Protective clothing for electrical arc flash hazards
05/01/2012 - Electrical arc flash incidents are extremely dangerous events that individuals performing live electrical work must take into consideration. An appropriate selection of clothing is an important consideration for the safety of these workers. Luciana Macedo
An arc flash (or arc blast) occurs when a high amperage electric current arcs through air as a result of phase-to-phase or phase-to-earth contact. This transmission results in the production of localised temperatures of up to 20000°C; hotter than the surface of the sun. A typical duration for an arc flash is less than 1 second.
Accompanying this heat release is a high energy pressure wave, similar to a traditional explosion. The propagation of this pressure wave can result in workers being forcibly thrown through the air and other heavy objects becoming projectile hazards. The interaction of the extreme heat and pressure wave can cause melting of metallic components and spraying of molten metal droplets to distances of 3 metres or more. These metal droplets are a secondary flammability and projectile hazard.
Increasingly, workers at risk of arc flash exposure are being issued garments made from highly technical FR (flame resistant) fabrics such as Nomex† or Proban‡ treated cotton.
In the US, the use of arc rated clothing and voltage rated gloves in electrical tasks in the workplace has contributed to a 57 per cent decline in electrical fatalities since the introduction of OSHA 1910.269 in 1994 and NFPA 70E in 1995.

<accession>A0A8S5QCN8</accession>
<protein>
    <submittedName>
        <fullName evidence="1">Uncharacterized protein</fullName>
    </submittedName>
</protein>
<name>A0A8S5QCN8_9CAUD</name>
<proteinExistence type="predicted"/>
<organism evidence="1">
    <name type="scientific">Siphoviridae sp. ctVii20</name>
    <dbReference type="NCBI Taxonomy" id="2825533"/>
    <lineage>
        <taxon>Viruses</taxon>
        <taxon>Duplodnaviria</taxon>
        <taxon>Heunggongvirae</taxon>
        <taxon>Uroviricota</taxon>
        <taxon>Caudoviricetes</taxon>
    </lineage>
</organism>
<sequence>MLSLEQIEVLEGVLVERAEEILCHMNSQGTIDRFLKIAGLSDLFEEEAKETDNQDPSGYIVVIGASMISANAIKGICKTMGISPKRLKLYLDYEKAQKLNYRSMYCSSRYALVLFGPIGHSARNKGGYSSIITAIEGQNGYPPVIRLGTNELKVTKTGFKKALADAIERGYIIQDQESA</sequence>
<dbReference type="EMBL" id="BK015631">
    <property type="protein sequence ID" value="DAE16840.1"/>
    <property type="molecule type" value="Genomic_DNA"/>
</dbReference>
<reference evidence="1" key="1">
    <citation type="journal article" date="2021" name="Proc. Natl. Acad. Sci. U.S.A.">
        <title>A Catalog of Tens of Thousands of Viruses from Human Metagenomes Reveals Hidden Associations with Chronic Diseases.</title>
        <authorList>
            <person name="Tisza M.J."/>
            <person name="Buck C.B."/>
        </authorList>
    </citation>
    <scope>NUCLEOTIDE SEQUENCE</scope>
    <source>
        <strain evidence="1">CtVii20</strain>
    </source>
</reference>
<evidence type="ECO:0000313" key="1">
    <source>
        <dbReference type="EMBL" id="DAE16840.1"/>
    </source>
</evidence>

The appropriate Scotchlite Reflective Material to attach to these garments is 3M Scotchlite Reflective Material 8935 Flame Resistant Fabric.
When exposed to flame or sufficient heat, flame resistant reflective materials will combust but are certified to self-extinguish within 2 seconds of the ignition source being removed. In addition to this, when burned the material must not yield molten or flaming debris.
Garments made from untreated 100 per cent cotton thread are not flame retardant and will ignite and combust rapidly at temperatures above approximately 250°C. Appropriate weight untreated cotton garments are traditionally considered an acceptable garment for live electrical work because during arc exposure cotton may char and/or burn but will not yield molten debris, unlike polyester or other non-FR synthetic fabrics. While flame resistant reflective materials are not strictly necessary on a non-FR garment, their use should be considered in order to minimise any potential additional hazard posed by reflective material ignition.
The ATPV (Arc Thermal Performance Value) and the EBT (Energy Break Open Threshold) are the most commonly used parameters to evaluate the level of protection of arc rated clothing. The ATPV for 3M Scotchlite Reflective Material 8935 is 11.9cal/cm2. The addition of the reflective material on the garment will provide extra protection under the trim covered portion of the garment. However, the total garment protection may not have a significant benefit from the added reflective material since it covers a small portion of the body.
Under the extreme circumstances of an arc blast, no garment can be expected to fully protect a worker. However, careful garment selection can help ensure additional hazards are not introduced due to the behaviour of workwear in an arc incident.
Use the contact form to request 3M Scotchlite Reflective Material Section Guide.
*This information is provided for information only and should be used in conjunction with relevant industry standards and/or guidelines.
† Nomex is a trademark of E I DuPont De Nemours
‡ Proban is a trademark of Rhodia UK Limited
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